Japan, U.S. make progress in trade talks; key gaps remain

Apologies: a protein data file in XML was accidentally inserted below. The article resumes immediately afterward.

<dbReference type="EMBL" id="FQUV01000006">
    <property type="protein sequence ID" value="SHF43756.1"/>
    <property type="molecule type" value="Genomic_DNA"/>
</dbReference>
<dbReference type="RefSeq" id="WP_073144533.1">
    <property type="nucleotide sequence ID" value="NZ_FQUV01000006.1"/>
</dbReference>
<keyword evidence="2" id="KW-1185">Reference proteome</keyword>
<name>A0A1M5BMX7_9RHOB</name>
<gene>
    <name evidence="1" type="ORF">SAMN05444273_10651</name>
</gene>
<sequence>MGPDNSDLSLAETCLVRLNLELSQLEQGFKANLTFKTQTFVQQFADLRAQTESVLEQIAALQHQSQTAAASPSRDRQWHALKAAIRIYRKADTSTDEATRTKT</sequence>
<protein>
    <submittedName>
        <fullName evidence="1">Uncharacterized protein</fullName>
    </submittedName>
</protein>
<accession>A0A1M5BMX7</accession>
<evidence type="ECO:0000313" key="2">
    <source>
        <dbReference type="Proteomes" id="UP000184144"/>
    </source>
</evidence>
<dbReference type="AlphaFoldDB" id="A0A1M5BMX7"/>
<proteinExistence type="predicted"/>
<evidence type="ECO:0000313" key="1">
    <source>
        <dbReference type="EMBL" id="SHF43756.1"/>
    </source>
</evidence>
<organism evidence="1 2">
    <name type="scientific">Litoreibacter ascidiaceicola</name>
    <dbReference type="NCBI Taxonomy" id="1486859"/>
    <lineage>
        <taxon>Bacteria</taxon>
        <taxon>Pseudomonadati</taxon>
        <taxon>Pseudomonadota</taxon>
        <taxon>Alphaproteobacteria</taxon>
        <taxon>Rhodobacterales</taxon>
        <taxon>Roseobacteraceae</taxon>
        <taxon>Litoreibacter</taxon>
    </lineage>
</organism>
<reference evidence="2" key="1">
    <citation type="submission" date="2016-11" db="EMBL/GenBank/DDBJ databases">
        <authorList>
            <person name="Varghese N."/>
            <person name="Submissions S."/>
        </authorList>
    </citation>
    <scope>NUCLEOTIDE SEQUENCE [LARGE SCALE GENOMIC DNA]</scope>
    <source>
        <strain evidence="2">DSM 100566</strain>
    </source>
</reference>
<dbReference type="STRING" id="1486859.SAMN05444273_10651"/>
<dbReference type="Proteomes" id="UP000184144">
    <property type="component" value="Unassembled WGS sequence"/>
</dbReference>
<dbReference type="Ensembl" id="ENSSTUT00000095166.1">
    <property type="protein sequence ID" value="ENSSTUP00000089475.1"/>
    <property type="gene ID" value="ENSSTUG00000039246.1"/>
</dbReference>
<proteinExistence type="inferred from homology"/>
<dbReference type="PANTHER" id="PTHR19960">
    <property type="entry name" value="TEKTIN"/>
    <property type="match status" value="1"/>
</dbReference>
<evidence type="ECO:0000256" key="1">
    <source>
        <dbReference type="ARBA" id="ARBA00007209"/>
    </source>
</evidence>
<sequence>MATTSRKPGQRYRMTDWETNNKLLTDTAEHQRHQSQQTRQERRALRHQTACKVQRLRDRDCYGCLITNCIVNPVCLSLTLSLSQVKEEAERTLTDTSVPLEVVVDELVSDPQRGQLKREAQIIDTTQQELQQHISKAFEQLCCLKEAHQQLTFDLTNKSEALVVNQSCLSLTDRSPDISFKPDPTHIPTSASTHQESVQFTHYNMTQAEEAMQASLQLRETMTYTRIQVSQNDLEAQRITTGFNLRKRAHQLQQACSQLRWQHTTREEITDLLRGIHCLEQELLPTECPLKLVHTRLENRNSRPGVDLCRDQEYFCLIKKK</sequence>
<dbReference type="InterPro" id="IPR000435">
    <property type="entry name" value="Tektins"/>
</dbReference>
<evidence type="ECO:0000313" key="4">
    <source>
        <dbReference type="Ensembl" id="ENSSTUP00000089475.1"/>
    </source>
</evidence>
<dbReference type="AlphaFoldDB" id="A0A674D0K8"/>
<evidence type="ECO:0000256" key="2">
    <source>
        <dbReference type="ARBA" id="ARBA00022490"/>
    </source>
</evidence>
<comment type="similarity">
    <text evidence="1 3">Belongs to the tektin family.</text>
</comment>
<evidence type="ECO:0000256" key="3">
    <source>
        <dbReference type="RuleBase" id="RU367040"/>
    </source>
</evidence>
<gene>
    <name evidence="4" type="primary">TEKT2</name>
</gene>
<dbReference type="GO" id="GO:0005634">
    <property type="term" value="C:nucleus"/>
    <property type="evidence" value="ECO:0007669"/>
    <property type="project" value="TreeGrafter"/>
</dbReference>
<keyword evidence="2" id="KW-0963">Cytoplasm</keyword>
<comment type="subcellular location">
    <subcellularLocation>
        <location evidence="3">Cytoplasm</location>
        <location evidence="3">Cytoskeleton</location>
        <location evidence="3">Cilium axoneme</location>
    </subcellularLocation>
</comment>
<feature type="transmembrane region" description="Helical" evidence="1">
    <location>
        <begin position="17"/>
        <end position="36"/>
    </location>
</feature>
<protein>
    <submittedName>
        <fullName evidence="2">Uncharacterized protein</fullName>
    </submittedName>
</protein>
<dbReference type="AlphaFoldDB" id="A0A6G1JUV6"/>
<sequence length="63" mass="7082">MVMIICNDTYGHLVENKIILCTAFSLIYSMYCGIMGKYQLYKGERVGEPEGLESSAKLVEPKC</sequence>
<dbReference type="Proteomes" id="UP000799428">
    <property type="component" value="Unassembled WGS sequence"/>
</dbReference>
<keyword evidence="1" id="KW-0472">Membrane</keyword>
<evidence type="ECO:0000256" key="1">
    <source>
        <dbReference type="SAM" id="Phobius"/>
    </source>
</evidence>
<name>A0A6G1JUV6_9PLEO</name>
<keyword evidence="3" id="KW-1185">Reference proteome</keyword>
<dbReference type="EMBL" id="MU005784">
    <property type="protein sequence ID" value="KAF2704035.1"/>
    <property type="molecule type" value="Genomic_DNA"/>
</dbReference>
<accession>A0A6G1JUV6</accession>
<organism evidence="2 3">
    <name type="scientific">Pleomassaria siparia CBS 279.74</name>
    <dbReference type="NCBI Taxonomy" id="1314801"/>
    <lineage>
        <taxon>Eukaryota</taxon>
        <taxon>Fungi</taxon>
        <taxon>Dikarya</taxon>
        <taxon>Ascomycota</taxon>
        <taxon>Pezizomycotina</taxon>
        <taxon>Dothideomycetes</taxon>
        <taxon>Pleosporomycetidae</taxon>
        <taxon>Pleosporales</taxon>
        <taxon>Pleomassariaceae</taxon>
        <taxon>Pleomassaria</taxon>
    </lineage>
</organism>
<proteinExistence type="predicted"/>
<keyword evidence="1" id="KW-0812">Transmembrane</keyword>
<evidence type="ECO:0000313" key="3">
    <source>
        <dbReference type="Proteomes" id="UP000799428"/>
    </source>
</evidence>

Froman takes part in an onstage interview during The Atlantic Economy Summit in WashingtonBy Antoni Slodkowski TOKYO (Reuters) – Japanese and U.S. trade officials made progress on Wednesday in negotiations meant to spur a broad Pacific trade pact and prepare for a visit by President Barack Obama, but they remain apart on some major issues, both sides said. “We made some progress, but we still have gaps between us,” U.S. Trade Representative Michael Froman told reporters after 11 hours of negotiations with Japanese Economy Minister Akira Amari. Japan and the United States are seeking a two-way trade deal, regarded as a key part of the U.S.-led Trans-Pacific Partnership (TPP) that is the centerpiece of Washington’s push to increase its Asian presence, before Obama travels to Japan for an April 24-25 state visit. Amari said “debate has deepened considerably in some areas” in the talks, which focus on access to Japan’s agricultural market and both countries’ car markets.